Commissioner Johansson’s statement at a Joint Press Point with Mr Ihor Klymenko, Minister of Internal Affairs of Ukraine
Thank you, Minister Klymenko.
Ukraine has been, for 450 days now, on the front-line. That front line defends Ukraine, and it defends Europeans ideals and values. As shown this week, we remain 100% resolute in our support.
President von der Leyen‘s presence in Kyiv on Europe Day personifies this commitment. A commitment to make sure Ukraine wins against this illegal invasion. Against the crimes of Putin and his regime.
And for a future based on Ukraine‘s rightful place as part of the European family.
A secure Ukraine means a secure EU.
The Commission set out seven steps that Ukraine needs to take before launching of the accession negotiations. I’m impressed by how far Ukraine has come. Ukraine is working very well on these seven steps including on rule of law. We are supporting them all the way.
I was here at the start of August last year with Minister Monastyrskyi. What I have seen today from Minister Klymenko, the Interior Ministry, and the Government, is that his memory is being honoured in the best way – through courage and resolve.
Courage for which Ukraine has become famous this past year. Thank you Ihor for your commitment and your warm welcome. My visit today is to continue the close work with partners on security for Ukraine.
You, Minister have very long experience in law enforcement. Experience that you are now applying in this crucial role.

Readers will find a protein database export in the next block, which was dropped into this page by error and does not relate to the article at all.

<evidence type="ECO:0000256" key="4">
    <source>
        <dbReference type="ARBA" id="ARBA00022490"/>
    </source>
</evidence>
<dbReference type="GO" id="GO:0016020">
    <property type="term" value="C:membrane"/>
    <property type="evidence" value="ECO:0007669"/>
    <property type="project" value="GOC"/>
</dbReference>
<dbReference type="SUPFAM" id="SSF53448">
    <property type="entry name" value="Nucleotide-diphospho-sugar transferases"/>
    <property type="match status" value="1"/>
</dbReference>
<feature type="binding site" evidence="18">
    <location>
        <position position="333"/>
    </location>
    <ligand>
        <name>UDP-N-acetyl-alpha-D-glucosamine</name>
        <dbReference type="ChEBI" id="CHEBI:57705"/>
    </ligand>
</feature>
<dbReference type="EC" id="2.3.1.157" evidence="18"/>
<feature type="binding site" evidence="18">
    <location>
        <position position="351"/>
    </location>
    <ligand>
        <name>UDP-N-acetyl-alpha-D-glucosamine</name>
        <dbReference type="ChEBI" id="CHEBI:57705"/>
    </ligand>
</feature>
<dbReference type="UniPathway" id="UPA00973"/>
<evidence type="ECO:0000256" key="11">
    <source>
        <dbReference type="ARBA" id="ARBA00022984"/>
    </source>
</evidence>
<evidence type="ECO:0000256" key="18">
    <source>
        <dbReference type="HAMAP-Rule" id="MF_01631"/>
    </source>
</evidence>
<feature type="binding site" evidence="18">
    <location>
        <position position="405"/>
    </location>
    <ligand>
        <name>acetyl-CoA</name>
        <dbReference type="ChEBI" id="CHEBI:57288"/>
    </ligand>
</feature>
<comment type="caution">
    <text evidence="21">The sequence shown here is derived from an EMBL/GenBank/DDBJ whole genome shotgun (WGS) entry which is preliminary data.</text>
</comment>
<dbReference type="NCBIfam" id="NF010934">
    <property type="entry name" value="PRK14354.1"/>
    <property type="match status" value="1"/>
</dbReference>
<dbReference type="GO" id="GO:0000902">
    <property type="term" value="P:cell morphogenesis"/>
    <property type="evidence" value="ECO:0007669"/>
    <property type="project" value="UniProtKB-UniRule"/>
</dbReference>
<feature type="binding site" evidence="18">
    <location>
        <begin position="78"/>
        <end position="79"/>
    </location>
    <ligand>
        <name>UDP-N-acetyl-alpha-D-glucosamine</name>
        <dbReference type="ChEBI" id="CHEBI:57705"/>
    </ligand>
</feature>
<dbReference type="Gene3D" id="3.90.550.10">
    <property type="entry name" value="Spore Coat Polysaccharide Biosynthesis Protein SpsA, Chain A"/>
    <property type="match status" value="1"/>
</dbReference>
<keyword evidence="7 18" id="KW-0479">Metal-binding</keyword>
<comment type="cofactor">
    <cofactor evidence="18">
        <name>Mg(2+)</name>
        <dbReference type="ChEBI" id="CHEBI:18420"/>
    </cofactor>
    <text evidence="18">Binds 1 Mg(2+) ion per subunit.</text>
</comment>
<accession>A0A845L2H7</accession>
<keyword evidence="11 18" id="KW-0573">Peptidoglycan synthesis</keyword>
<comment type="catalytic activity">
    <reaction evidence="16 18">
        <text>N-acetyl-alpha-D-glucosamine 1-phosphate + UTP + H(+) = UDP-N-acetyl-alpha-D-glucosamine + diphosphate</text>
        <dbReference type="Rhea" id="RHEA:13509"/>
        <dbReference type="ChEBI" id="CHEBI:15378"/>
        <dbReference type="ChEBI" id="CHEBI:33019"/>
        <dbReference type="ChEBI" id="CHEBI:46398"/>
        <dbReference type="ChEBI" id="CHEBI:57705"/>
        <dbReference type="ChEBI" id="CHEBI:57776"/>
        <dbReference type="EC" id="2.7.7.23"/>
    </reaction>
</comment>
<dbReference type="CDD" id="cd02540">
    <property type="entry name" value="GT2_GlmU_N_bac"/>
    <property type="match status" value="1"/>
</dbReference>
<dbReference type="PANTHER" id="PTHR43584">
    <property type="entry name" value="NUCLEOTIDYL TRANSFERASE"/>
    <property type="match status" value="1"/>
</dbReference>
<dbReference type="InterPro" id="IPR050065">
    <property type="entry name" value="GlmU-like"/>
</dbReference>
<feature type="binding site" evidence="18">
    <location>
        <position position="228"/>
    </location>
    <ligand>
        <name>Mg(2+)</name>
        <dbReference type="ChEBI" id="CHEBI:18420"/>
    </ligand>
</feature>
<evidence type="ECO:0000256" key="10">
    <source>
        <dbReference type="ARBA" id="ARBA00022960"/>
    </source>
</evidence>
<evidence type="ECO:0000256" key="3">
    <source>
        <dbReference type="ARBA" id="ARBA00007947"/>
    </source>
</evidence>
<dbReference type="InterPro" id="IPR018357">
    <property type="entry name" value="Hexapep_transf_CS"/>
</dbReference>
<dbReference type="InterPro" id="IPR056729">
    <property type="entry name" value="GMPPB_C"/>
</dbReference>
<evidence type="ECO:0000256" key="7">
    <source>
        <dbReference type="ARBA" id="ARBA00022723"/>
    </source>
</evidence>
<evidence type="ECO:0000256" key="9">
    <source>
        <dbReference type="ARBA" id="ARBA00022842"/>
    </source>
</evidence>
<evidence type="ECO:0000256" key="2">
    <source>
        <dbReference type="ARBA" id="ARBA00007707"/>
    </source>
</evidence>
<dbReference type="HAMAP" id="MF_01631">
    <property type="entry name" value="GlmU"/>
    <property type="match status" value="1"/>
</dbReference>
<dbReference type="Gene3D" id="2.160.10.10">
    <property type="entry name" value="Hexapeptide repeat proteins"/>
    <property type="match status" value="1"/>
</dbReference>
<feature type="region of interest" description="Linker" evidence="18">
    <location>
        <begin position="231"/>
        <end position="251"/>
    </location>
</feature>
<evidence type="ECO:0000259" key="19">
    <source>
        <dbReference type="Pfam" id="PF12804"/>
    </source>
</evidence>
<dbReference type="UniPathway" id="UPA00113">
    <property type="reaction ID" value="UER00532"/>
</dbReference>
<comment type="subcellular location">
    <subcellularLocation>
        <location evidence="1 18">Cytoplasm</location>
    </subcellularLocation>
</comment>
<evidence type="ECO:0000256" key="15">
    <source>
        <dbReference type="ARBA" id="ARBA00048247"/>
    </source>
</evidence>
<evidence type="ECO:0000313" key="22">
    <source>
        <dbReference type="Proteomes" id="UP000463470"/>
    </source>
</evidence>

There has been excellent police cooperation. Ukrainian law enforcement has participated in 122 operational actions with Europol and Member States under EMPACT framework.
The European Commission and Europol are very happy with the professionalism, engagements, and results with Ukrainian law enforcement authorities.
I informed the Minister of the ongoing accommodation of the 4 million Ukrainians currently in the EU under the umbrella of the Temporary Protection Directive.
Almost 700,000 Ukrainians who have jobs. The 450,000 children currently in schools and colleges across the EU. Of course it is a challenge, but we have managed it.
I will say again Ukrainians who need to seek shelter in the EU are always welcome. On specific areas we discussed the following;
We all know that war is a disaster for citizens but an opportunity for criminals. And they will of course try to use this opportunity to get their hands on weapons and sell them to organised criminals or terrorists.
But it hasn’t happened yet thanks to our good cooperation and our protection at the borders.
With Europol and Frontex (our border agency) we have agreed with Ukrainian authorities, a programme of activities so that this successful strategy continues.
Later today I will travel to Irpin. Here I will receive the latest briefing from Investigators of war crimes.
There has been an incredible number of war crimes committed that are now being investigated. Our work with Europol and Eurojust will help ensure that those who perpetrated war crimes will face the consequences.
The European Union is setting up an “International Centre for the Prosecution of the Crime of Aggression against Ukraine”, within the Joint Investigation Team on Ukraine.
We have been very operational in the talks today. I am very happy to have Europol Executive Director Catherine De Bolle with me for this visit.
De-Mining and Explosives
Lastly the National Police will brief me on efforts to deactivate and dispose of explosive ordinance.
The commitments of the EU to help in these efforts remains strong.
We are training Ukrainian personnel within the EU. And we are also providing 50 specially trained dogs to help in de-mining efforts of Irpin and other effected areas across Ukraine.
Thank you again Ihor for your commitment, your expertise. Thank you for what you are doing for your professionalism, and I look forward to the day when we will have peace in Ukraine and when you will be a member of the European Union.